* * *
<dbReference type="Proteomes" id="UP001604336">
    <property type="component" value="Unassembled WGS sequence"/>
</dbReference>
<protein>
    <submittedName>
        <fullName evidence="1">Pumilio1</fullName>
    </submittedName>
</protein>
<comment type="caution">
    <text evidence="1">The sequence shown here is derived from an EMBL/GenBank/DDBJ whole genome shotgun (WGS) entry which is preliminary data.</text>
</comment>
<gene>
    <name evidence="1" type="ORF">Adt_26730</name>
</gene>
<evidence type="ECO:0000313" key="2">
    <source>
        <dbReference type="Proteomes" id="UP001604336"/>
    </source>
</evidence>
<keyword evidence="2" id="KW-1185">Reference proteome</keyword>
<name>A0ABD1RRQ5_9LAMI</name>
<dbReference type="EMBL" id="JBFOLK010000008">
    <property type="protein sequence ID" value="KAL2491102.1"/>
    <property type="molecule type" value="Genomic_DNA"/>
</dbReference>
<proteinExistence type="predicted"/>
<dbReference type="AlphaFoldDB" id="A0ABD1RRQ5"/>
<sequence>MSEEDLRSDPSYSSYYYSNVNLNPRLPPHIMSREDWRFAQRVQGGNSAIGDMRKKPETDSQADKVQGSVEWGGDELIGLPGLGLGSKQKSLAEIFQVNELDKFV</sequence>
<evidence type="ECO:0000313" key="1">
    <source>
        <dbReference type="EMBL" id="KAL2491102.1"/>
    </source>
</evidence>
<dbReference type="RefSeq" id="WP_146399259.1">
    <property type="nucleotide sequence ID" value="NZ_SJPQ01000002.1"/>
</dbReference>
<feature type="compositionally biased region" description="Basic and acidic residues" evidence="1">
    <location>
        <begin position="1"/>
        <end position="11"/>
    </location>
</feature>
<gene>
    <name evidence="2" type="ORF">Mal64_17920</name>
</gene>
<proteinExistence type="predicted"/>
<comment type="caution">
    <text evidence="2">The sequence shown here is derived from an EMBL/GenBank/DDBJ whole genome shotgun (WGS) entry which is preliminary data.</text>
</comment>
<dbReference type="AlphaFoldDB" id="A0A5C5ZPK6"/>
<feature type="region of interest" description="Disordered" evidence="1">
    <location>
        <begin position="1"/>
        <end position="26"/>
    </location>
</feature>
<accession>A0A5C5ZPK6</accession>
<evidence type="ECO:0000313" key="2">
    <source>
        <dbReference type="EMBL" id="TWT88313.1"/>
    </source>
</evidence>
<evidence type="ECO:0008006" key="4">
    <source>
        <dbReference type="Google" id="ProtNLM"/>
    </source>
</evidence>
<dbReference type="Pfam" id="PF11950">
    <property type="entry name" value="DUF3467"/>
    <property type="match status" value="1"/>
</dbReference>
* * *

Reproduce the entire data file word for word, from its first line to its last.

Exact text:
<dbReference type="Proteomes" id="UP001604336">
    <property type="component" value="Unassembled WGS sequence"/>
</dbReference>
<protein>
    <submittedName>
        <fullName evidence="1">Pumilio1</fullName>
    </submittedName>
</protein>
<comment type="caution">
    <text evidence="1">The sequence shown here is derived from an EMBL/GenBank/DDBJ whole genome shotgun (WGS) entry which is preliminary data.</text>
</comment>
<gene>
    <name evidence="1" type="ORF">Adt_26730</name>
</gene>
<evidence type="ECO:0000313" key="2">
    <source>
        <dbReference type="Proteomes" id="UP001604336"/>
    </source>
</evidence>
<keyword evidence="2" id="KW-1185">Reference proteome</keyword>
<name>A0ABD1RRQ5_9LAMI</name>
<dbReference type="EMBL" id="JBFOLK010000008">
    <property type="protein sequence ID" value="KAL2491102.1"/>
    <property type="molecule type" value="Genomic_DNA"/>
</dbReference>
<proteinExistence type="predicted"/>
<dbReference type="AlphaFoldDB" id="A0ABD1RRQ5"/>
<sequence>MSEEDLRSDPSYSSYYYSNVNLNPRLPPHIMSREDWRFAQRVQGGNSAIGDMRKKPETDSQADKVQGSVEWGGDELIGLPGLGLGSKQKSLAEIFQVNELDKFV</sequence>
<evidence type="ECO:0000313" key="1">
    <source>
        <dbReference type="EMBL" id="KAL2491102.1"/>
    </source>
</evidence>
<dbReference type="RefSeq" id="WP_146399259.1">
    <property type="nucleotide sequence ID" value="NZ_SJPQ01000002.1"/>
</dbReference>
<feature type="compositionally biased region" description="Basic and acidic residues" evidence="1">
    <location>
        <begin position="1"/>
        <end position="11"/>
    </location>
</feature>
<gene>
    <name evidence="2" type="ORF">Mal64_17920</name>
</gene>
<proteinExistence type="predicted"/>
<comment type="caution">
    <text evidence="2">The sequence shown here is derived from an EMBL/GenBank/DDBJ whole genome shotgun (WGS) entry which is preliminary data.</text>
</comment>
<dbReference type="AlphaFoldDB" id="A0A5C5ZPK6"/>
<feature type="region of interest" description="Disordered" evidence="1">
    <location>
        <begin position="1"/>
        <end position="26"/>
    </location>
</feature>
<accession>A0A5C5ZPK6</accession>
<evidence type="ECO:0000313" key="2">
    <source>
        <dbReference type="EMBL" id="TWT88313.1"/>
    </source>
</evidence>
<evidence type="ECO:0008006" key="4">
    <source>
        <dbReference type="Google" id="ProtNLM"/>
    </source>
</evidence>
<dbReference type="Pfam" id="PF11950">
    <property type="entry name" value="DUF3467"/>
    <property type="match status" value="1"/>
</dbReference>